New green rush? While the Western states mature from the early green rush, cannabis legalization is surging on the Eastern part of the country as states look for economic recovery in the wake of the pandemic. While local laws vary, medical marijuana is legal in 36 states and recreationally allowed in 17 states. Tracking $26 billion in sales for 2021, the legal cannabis industry is expected to reach $46 billion by 2025 (per Marijuana Business Factbook) driven by new markets. States legalizing cannabis are likely to affect neighboring states that don’t want to lose this revenue to someone else. With NJ and NY having just legalized recreational marijuana, the east coast states of CT, DE and RI could follow suit.

How is this impacting commercial real estate? When states come online, demand for properties to grow, to store and to sell cannabis rises. According to NAR, warehouses typically see demand increase by 34% in states where medical use is legal and by 27% when recreational is allowed. Storefront demand goes up by 31% (in medical-only states) and by 17% (recreational added). Land demand increases by 18% (in medical-only states) and by 14% (recreational added). Home values within half a mile of a cannabis dispensary increase on average by 7.7% (WEAI study). As lease addendums that restrict growing on the property rise, business owners have resorted to purchasing rather than leasing over the past year — particularly in states with newly legal recreational use. Warehouses saw the biggest bump, followed by land and then storefronts. 

The majority of property owners are not leasing to cannabis companies. Why? The biggest concerns relate to smell and theft on the premises, followed by fire hazards and moisture issues. Other hurdles that investors face include difficulty procuring bank loans, pricey insurance, and cash-only transactions. Most of the cannabis financing to date has been through specialized lenders such as private equity and local credit unions. This could all change with the approval of the SAFE Banking and CLAIM Acts (currently making its way through Congress), which would allow banks and insurers to service cannabis companies without the threat of federal penalties. Coldwell Banker Commercial professionals have noted that while it’s gotten easier to find spaces to lease over the last three years, it is still tough overall and requires knowledge of real estate and an understanding of state and municipal requirements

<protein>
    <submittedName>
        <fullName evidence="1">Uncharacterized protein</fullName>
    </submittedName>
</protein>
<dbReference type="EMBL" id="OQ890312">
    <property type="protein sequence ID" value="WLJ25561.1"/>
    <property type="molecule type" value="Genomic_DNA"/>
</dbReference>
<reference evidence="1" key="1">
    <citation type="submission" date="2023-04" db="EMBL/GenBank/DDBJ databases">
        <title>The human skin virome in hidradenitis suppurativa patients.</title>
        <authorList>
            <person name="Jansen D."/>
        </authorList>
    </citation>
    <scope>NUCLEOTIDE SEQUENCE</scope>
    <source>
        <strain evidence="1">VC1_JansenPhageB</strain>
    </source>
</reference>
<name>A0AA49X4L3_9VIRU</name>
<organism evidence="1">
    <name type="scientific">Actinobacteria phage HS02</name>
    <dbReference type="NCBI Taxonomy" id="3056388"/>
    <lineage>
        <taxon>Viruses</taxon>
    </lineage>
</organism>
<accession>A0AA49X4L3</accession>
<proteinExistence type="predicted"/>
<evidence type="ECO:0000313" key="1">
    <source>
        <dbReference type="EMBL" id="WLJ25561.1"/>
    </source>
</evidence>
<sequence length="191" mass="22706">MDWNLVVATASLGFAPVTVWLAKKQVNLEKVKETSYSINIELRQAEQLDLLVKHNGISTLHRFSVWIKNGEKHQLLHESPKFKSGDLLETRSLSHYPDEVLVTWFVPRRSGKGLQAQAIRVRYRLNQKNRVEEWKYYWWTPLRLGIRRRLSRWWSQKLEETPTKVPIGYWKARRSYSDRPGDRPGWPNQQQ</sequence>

What are investors looking for? Despite all the challenges and regulations, most dispensaries, cultivators and infused product companies are highly profitable, with average operating margins between 15% and 25% (per public company filings). Each business model has a key design challenge to think about:

  • Dispensaries: whether you decide to provide a “retail store” environment with a very clear point of sale; a “consultative approach” like a doctor’s office; or a “community space” where people can gather with others who partake in cannabis — it needs to be a safe space. Security (e.g., camera system, vault, truck area) will be the primary thing that the state will look for when it comes to licensing.
  • Industrial facilities: this is where you grow and process the product. The key factor to consider is the ability to control the climate because this plant is very temperamental and sensitive, so you need a facility that can adjust for weather and lighting round-the-clock.

What kind of adjacencies do operators prefer? Investors typically want single-tenant, net-lease standalone buildings because they are easier to sell in this specific market. Tenants want strong visible strip centers so they can capitalize on the foot traffic. Tenants also like to be next door to doctors and medical offices that can prescribe it. For recreational use, Coldwell Banker Commercial professionals observe that retail clients believe the best sites are where two major streets converge and locations right off the highway. Freestanding buildings are the preferred format because it solves a major security issue: gives the owner a 360-degree view of the parking lot. As it stands today, most operators take what is available because finding space that meets regulations is still difficult and dependent on what each state allows.

What should you look for? The first thing to find out is how the state stands on decriminalization. Then see if medical marijuana has been legalized. If so, then permitting recreational use is usually not far behind. Community pushback comes early on when local laws are being changed. And while every jurisdiction is different with their own codes, the area is fully behind the concept by the time you’ve broken ground on a project. 

Conclusion. According to the Pew Research Center, an overwhelming majority of Americans (91%) support legalizing marijuana for either medical or recreational use. This shift in acceptance has opened the doors for progressive legislation and financial opportunities, as well as pushed more states to look at legalizing it. During the COVID-19 induced recession, the legal cannabis industry powered on (as it was deemed an “essential” business). We believe new consumers, patients and markets will continue to support future growth and investors should look at areas where dispensaries plan to open or recreational cannabis becomes newly legal for investment opportunities.


Jane Thorn Leeson is a Research & Resources Analyst with Coldwell Banker Commercial.

Coldwell Banker Commercial®, provides commercial real estate solutions serving the needs of owners and occupiers in the leasing, acquisition and disposition of all property types.  With a collaborative network of independently owned and operated affiliates, the Coldwell Banker Commercial organization comprises almost 200 companies and more than 3,000 professionals throughout the U.S. and internationally.

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